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What’s Wrong with Aspirational Preferences?

April 15, 2009

Mickey Kaus responds to my defense of Samuelson saying “aspirational preferences” sound pretty good to him and that “It seems like it would be hard to achieve any desirable form of equality–equality before the law, equality of opportunity, or social equality–simply by aggregating the choices of individuals spending their own money.”

Perhaps, but here are a few caveats:

  • Going back to the context of Samuelson’s post, even if those are desirable things it is hard to see how increases in types of equality are signs of economic growth or economic progress. His point was that a number of Obama’s plans involve sacrificing economic well being to pursue aspirational preferences.
  • It is hard to know how to value aspirational preferences about people want their society to look because talk is cheap. We know how much I value a new car by the amount I’m willing to pay for it. Not so with aspirational preferences which are mostly expounded rhetorically rather than revealed by the cold hard test what people are willing to forgo to satisfy that preference. Aspirational preferences are mostly satisfied by spending other people’s resources.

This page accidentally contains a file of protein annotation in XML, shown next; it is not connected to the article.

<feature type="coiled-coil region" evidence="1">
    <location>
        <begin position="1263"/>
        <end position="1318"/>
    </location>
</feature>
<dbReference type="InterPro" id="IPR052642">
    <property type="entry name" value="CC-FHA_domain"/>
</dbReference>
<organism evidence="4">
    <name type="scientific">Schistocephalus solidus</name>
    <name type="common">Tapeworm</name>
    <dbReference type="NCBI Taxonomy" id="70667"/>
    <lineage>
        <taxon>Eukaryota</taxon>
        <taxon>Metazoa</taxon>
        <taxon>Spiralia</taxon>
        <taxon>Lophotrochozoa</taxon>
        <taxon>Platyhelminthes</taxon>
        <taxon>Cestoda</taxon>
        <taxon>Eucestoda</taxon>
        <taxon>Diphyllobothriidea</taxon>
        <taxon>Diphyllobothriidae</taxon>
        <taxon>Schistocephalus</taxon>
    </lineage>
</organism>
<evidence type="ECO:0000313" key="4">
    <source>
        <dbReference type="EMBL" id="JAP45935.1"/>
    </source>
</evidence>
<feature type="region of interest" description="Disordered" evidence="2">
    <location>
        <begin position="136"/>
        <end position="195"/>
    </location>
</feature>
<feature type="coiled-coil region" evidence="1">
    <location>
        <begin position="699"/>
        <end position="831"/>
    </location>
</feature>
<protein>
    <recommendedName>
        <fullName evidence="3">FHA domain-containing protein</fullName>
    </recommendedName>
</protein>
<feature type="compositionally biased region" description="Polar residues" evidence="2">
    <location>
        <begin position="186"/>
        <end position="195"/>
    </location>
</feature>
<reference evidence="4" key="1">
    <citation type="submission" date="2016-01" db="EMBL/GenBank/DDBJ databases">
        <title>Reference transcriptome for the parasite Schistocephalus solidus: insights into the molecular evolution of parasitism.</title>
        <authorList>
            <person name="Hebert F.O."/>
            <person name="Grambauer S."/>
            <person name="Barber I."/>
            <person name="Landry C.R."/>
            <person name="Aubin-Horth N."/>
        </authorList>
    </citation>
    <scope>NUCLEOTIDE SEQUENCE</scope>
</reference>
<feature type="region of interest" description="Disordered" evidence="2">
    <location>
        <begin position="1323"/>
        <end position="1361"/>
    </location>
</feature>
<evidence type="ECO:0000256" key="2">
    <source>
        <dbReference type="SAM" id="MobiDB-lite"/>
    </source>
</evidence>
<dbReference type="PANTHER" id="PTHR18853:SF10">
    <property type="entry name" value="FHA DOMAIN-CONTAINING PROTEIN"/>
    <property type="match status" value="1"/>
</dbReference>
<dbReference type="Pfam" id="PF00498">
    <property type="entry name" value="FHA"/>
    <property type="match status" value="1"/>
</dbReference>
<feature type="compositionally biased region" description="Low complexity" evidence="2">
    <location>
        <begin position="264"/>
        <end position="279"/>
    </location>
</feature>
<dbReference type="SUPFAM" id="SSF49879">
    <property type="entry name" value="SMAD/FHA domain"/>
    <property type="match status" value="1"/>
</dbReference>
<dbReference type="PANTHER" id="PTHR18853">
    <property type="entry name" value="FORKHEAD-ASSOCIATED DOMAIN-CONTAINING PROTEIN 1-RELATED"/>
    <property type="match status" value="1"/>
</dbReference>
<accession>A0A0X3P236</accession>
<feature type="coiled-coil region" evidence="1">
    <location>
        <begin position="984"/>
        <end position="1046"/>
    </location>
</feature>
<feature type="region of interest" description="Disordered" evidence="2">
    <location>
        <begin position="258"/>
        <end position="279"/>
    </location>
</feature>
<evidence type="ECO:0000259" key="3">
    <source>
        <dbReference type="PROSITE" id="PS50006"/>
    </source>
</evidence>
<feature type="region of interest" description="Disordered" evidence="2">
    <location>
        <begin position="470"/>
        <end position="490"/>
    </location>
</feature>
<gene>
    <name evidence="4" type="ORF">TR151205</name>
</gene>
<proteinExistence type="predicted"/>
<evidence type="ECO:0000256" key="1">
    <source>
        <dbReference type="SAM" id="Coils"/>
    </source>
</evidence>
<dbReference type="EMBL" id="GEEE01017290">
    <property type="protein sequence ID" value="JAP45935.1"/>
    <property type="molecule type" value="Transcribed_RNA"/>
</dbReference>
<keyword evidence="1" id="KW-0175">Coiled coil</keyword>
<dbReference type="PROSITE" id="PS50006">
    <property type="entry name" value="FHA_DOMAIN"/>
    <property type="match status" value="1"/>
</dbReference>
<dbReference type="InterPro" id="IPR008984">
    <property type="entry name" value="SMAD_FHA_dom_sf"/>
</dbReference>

• Aspirational preferences have been used as an excuse for lots of bad policy. Welfare for example: people don’t want to live in a world where single mothers and their children go wanting.

None of this is to suggest that there should be no weight given to aspirational preferences, but I would probably accord them less weight than Mickey and remain highly suspicious of them as justifications for policies that make people economically worse off.

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